Today marks a historic day for the School Master Brewing Company; the first ever kegging of beer. With a homebrew keg kit from Midwest Supplies, a CO2 tank filling by Womelsdorf Beverage and a 5-gallon batch of Dortmunter Ale I've completed my very first kegging.
After cleaning the "corny" keg with hot water to remove the caustic cleaner used to remove any soda/syrup remnants, the keg was sanitized with Star-San.
I siphoned the beer from the secondary fermenter to the sanitized keg, sealed it and connected the gas in connection.
With the pressure in the keg set to 30 psi the beer will begin to absorb the CO2. This process, known as forced carbonation, should take from two to three days to complete, a far cry from the three to four weeks required for bottle conditioned carbonation.
To bottle condition beer, priming sugar is added to the fermented beer and then it is sealed in bottles. The yeast cells in the beer produce CO2 by metabolizing the added priming sugar and naturally carbonated the beer.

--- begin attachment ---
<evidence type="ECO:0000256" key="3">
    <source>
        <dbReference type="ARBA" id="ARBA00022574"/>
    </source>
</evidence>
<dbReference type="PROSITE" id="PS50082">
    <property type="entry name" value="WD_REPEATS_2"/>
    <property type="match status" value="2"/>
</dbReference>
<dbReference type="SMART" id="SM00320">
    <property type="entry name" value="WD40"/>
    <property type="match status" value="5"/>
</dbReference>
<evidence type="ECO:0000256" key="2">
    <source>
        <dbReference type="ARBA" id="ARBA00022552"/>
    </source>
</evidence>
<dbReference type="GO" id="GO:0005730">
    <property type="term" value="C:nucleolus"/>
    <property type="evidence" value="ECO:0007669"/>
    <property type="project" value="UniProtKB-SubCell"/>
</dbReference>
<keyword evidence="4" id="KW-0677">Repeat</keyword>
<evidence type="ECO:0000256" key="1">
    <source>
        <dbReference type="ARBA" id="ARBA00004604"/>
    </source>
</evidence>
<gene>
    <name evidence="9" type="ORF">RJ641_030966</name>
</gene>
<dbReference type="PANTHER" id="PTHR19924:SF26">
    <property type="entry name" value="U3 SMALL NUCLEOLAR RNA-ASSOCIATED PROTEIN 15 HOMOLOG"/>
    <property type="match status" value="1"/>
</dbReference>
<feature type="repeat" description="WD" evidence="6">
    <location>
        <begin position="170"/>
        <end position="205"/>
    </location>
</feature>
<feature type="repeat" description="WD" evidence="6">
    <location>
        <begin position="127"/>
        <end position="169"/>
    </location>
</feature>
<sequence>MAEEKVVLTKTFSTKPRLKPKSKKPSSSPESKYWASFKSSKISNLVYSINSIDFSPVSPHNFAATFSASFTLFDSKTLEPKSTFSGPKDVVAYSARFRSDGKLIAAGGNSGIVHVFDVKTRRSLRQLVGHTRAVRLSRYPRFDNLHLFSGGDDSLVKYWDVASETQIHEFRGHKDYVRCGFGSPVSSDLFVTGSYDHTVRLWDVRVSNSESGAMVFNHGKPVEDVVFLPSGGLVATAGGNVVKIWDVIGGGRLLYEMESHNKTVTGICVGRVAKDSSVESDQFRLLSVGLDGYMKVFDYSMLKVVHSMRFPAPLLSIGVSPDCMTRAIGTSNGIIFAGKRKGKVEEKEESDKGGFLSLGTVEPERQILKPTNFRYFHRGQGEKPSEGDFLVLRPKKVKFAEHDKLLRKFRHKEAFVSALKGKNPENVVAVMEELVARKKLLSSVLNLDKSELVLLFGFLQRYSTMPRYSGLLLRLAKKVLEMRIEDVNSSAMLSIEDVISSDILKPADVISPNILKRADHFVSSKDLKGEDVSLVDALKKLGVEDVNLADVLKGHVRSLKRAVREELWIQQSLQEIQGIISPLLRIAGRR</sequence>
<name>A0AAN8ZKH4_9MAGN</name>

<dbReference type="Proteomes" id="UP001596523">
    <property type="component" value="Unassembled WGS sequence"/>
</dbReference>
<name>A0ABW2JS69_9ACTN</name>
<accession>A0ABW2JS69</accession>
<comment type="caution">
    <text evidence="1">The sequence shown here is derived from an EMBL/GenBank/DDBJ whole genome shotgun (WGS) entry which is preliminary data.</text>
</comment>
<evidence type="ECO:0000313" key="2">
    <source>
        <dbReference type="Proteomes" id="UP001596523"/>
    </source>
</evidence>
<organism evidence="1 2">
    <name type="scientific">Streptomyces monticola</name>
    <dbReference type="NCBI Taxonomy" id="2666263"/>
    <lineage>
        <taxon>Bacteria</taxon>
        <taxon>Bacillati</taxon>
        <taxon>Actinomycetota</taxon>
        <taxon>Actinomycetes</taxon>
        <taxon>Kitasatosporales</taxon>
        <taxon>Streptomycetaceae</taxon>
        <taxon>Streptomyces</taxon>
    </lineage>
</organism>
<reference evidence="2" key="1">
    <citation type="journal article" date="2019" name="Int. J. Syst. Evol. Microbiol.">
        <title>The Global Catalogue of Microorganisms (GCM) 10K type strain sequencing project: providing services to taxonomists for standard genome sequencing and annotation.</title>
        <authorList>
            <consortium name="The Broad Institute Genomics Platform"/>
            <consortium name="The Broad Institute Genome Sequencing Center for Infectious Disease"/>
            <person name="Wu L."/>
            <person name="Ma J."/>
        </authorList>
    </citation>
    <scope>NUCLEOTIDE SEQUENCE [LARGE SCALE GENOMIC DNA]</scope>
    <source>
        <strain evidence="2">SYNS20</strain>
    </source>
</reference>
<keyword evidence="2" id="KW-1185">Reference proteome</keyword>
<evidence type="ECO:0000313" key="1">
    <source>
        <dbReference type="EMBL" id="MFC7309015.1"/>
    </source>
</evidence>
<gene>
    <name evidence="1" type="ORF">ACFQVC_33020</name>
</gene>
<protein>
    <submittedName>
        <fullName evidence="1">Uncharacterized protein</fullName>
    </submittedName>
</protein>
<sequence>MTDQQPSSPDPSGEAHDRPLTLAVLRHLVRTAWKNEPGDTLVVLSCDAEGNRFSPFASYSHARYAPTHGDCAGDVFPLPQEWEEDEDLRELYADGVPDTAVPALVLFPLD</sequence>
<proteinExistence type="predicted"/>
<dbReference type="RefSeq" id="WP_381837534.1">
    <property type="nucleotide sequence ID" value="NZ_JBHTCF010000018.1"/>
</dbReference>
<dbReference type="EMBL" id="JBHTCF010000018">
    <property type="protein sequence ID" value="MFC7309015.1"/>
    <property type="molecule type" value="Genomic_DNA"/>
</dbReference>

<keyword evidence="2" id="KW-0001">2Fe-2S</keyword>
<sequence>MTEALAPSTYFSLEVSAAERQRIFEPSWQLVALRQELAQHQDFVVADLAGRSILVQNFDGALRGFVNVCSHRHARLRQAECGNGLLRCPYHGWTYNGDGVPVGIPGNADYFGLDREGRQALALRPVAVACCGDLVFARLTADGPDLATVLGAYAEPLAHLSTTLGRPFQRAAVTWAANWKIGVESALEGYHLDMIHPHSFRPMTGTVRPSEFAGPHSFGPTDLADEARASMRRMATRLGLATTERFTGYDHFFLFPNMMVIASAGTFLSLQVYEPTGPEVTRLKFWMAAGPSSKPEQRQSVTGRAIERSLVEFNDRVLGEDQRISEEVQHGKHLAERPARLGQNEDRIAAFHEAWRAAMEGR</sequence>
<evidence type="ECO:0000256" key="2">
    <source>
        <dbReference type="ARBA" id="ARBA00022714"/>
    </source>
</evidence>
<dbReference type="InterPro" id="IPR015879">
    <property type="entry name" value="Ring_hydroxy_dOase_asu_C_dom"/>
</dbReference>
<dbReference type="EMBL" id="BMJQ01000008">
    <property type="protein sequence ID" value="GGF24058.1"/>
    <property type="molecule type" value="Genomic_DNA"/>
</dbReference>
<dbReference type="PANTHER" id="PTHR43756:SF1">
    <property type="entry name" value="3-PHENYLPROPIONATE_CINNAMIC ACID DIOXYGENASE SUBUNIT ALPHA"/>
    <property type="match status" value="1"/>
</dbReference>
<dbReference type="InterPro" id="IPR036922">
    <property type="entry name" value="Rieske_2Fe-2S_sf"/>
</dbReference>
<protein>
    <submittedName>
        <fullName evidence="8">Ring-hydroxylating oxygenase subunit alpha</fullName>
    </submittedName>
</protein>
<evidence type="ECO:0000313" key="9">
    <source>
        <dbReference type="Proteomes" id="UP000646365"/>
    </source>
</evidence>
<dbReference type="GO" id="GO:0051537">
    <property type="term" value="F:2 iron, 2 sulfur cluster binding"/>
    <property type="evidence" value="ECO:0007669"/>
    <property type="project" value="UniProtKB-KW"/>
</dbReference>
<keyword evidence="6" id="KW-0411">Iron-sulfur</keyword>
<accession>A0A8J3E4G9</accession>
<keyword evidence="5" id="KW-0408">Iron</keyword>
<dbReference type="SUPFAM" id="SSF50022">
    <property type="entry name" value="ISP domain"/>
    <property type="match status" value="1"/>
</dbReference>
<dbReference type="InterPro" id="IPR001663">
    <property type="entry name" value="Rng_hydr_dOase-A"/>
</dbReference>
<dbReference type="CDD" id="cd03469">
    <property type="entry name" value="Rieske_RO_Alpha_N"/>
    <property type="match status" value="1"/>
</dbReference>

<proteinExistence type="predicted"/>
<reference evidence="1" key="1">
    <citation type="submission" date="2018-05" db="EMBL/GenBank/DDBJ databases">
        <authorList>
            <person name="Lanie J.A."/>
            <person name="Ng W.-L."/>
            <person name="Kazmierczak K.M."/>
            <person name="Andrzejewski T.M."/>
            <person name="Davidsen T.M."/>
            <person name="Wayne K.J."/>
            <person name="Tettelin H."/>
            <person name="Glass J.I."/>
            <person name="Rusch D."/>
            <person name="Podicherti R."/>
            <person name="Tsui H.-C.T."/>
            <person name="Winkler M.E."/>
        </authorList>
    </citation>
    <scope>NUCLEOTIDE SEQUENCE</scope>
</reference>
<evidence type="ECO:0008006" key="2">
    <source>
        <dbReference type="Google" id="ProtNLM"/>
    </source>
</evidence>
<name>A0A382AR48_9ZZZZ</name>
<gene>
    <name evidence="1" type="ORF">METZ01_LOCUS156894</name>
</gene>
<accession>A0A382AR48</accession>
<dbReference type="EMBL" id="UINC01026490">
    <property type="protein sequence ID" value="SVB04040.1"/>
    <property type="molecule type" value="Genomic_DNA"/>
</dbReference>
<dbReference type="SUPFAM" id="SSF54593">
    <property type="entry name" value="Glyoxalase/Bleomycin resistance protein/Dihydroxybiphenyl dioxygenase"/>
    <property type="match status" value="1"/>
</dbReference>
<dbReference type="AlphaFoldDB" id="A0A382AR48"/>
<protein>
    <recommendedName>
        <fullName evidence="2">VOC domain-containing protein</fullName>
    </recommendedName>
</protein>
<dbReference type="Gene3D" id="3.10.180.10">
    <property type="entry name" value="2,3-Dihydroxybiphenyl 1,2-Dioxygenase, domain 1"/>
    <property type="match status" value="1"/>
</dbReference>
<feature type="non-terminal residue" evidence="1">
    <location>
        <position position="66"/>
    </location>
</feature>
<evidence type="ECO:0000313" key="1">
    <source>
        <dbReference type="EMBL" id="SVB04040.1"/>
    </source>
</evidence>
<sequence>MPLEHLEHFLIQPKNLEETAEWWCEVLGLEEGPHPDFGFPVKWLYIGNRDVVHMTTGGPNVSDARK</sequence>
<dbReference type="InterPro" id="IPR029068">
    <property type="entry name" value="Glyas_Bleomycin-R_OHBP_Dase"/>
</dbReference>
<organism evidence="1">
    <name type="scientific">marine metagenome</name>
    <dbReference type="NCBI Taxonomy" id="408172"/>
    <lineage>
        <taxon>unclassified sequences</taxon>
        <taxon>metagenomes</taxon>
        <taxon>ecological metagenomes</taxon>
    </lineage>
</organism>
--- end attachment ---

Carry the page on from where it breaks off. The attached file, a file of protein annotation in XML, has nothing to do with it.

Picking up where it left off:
The entire process of kegging, from cleaning to finish, took less than half an hour. In the future, starting with clean kegs that only need to be rinsed and sanitized, this process should taken even less time. When compared to bottling, it is amazing how much faster it is to keg beer.
It typically takes me one to two hours to bottle beer. Remember that a typical 5-gallon batch of beer requires almost three cases of empty, clean and sanitized 12 oz bottles. Since I sterilize my bottles by boiling before filling them, the total time to bottle a single batch can reach several hours. Now that I can clean and sanitize one single keg, the process is exponentially faster.
In two days this Dortmunder Ale should be ready to taste. Cheers!